"Recent developments in psychophysics tacitly tend towards a new position, ... in which a definition for a sensation scale is not fixed in advance, but rather in which formal criteria are established to provide guidelines for a decision on such a definition [axioms of measurement]. Several formulations have been suggested ... All have in common their author's conviction that it would be unfortunate to have several scales of sensation depending on the number of tasks, methods, or paradigms provided. Instead, the appealing feature is the ability to merge all different scales into one scale, which will then gain the status of a valid sensation scale. [test-free scaling]
"Clearly, a primary aspect of this position is economy of explanatory concepts. In this respect it is harmonious with current views in the philosophy of science, according to which the guiding principle in scientific concept formation is richness of empirical content [large universe of possible items] and predictive power. Therefore, a theory of sensation that establishes a task-independent scale will have a 'progressive' quality in comparison with others.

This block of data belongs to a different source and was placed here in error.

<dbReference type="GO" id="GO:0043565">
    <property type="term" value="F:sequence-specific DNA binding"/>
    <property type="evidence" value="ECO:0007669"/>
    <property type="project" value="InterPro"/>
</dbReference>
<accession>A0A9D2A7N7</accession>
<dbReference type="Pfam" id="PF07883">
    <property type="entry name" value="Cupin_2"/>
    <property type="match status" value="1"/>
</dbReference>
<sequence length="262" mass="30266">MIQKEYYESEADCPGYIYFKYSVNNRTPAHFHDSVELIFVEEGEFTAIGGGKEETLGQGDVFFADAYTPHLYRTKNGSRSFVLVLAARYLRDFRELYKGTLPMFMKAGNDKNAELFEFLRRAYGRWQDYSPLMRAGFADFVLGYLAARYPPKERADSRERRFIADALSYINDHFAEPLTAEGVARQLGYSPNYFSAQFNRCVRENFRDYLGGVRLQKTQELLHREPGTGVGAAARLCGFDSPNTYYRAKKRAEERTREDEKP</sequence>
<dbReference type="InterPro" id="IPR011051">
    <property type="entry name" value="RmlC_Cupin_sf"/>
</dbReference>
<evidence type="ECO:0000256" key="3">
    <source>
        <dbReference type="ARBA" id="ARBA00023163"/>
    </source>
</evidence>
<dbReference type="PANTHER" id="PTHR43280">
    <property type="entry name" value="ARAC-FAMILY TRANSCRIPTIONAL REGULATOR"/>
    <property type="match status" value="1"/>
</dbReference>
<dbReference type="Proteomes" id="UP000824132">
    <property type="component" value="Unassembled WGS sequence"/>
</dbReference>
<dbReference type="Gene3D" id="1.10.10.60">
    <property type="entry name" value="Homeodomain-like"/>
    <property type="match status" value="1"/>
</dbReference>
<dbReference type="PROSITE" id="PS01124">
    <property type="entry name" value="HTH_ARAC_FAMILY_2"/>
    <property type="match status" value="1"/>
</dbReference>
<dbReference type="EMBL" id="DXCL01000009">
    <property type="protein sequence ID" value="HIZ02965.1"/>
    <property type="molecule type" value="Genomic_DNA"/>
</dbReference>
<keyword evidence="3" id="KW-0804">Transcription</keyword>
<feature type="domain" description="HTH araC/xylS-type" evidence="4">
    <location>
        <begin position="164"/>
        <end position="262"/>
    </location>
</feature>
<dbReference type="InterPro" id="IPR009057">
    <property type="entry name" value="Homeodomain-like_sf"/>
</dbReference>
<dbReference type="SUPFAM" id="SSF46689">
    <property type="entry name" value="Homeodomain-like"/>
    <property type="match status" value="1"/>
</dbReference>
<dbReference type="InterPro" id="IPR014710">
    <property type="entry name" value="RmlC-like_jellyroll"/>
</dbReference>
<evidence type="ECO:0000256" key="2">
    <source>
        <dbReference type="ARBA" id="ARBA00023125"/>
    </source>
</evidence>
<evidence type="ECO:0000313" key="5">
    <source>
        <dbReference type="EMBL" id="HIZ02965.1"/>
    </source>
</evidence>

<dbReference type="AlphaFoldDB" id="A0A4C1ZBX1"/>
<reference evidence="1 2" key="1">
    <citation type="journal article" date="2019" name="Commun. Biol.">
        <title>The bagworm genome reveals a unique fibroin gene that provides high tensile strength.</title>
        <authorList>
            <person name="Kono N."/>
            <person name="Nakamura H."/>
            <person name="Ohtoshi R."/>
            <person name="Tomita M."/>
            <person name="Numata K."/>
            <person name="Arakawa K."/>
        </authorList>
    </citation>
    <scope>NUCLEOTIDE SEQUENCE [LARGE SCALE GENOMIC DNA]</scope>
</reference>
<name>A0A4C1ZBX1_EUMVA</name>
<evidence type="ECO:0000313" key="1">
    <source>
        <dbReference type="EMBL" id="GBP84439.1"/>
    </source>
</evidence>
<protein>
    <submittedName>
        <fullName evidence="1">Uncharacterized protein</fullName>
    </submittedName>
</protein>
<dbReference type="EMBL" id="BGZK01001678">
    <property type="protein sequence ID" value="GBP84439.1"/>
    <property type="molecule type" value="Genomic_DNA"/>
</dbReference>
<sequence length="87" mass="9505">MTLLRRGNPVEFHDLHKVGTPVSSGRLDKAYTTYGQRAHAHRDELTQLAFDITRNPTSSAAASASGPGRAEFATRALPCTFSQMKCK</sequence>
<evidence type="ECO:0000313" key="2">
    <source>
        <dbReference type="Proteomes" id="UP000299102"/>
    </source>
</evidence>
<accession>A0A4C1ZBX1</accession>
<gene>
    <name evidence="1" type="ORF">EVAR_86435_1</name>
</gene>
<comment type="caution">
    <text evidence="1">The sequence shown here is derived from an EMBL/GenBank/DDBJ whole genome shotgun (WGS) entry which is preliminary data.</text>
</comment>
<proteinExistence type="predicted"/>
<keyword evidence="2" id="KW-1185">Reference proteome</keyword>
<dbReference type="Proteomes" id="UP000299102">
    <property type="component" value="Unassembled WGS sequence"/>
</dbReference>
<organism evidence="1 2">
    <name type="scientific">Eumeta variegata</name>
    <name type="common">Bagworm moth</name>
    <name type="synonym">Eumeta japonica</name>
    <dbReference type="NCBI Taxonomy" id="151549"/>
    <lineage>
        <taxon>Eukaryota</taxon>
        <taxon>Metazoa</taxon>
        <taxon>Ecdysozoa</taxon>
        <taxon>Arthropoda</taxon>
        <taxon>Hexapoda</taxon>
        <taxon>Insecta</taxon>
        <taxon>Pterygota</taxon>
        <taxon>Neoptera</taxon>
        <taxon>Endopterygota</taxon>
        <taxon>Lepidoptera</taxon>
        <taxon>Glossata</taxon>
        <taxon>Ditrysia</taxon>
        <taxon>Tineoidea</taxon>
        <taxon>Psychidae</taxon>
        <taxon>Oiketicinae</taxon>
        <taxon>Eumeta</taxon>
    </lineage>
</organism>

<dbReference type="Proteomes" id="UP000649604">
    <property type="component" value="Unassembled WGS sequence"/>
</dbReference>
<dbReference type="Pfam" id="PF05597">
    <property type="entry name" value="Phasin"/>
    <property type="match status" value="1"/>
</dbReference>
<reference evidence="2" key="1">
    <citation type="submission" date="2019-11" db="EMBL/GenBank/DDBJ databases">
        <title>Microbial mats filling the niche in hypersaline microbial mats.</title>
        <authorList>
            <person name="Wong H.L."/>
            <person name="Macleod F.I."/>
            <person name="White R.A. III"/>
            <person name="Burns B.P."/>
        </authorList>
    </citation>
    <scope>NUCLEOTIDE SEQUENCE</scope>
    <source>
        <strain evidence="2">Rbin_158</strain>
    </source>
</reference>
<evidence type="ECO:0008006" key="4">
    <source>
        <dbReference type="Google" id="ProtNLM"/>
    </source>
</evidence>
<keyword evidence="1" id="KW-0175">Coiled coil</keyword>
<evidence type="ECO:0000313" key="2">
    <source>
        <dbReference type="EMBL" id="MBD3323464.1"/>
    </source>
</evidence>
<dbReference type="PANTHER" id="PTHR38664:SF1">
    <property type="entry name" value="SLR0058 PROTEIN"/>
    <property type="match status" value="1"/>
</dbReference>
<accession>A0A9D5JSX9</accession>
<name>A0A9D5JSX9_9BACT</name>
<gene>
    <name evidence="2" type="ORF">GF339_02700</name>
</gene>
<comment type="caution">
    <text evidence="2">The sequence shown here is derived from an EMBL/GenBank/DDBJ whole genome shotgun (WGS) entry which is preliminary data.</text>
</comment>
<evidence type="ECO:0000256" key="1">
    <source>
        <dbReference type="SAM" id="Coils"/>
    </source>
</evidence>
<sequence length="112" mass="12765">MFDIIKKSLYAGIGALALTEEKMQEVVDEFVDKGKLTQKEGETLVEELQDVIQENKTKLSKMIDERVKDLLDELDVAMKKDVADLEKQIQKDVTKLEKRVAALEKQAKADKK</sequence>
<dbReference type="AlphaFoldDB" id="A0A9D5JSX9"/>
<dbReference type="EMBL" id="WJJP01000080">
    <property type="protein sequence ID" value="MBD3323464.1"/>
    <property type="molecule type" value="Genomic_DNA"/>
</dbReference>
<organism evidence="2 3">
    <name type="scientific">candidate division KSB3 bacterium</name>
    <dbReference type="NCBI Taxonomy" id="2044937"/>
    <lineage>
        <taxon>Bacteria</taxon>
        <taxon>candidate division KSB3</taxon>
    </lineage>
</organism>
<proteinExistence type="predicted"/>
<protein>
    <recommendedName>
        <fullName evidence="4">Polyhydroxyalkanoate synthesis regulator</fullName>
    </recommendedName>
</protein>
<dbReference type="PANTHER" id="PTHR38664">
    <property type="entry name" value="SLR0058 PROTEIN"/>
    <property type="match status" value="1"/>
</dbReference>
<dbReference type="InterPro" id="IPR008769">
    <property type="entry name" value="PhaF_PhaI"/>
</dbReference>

"With the prospect of the development of a framework for merging scales ahead, the real problem is, of course, determining how the convergence of scales is to be accomplished, if, indeed, it can be accomplished at all [Take heart- Rasch to the rescue!]. Obviously, it will not do merely to seek sophisticated transformation schemes by which scales of different types can be related [descriptive techniques]... because interscale transformations do not tell us to which basic scales the others should be adapted [i.e., which scale usefully represents the construct]."
Bernd Wegener (1982) Introduction, In Social Attitudes and
Psychophysical Measurement, B Wegener (Ed.), Hillsdale, NJ: Lawrence
Erlbaum, p. 4.
Courtesy of William P. Fisher. Jr.
Needed: Test-free Scaling! Wegener B. Rasch Measurement Transactions, 1997, 11:1 p. 543.
|Rasch Measurement Transactions (free, online)||Rasch Measurement research papers (free, online)||Probabilistic Models for Some Intelligence and Attainment Tests, Georg Rasch||Applying the Rasch Model 3rd. Ed., Bond & Fox||Best Test Design, Wright & Stone|
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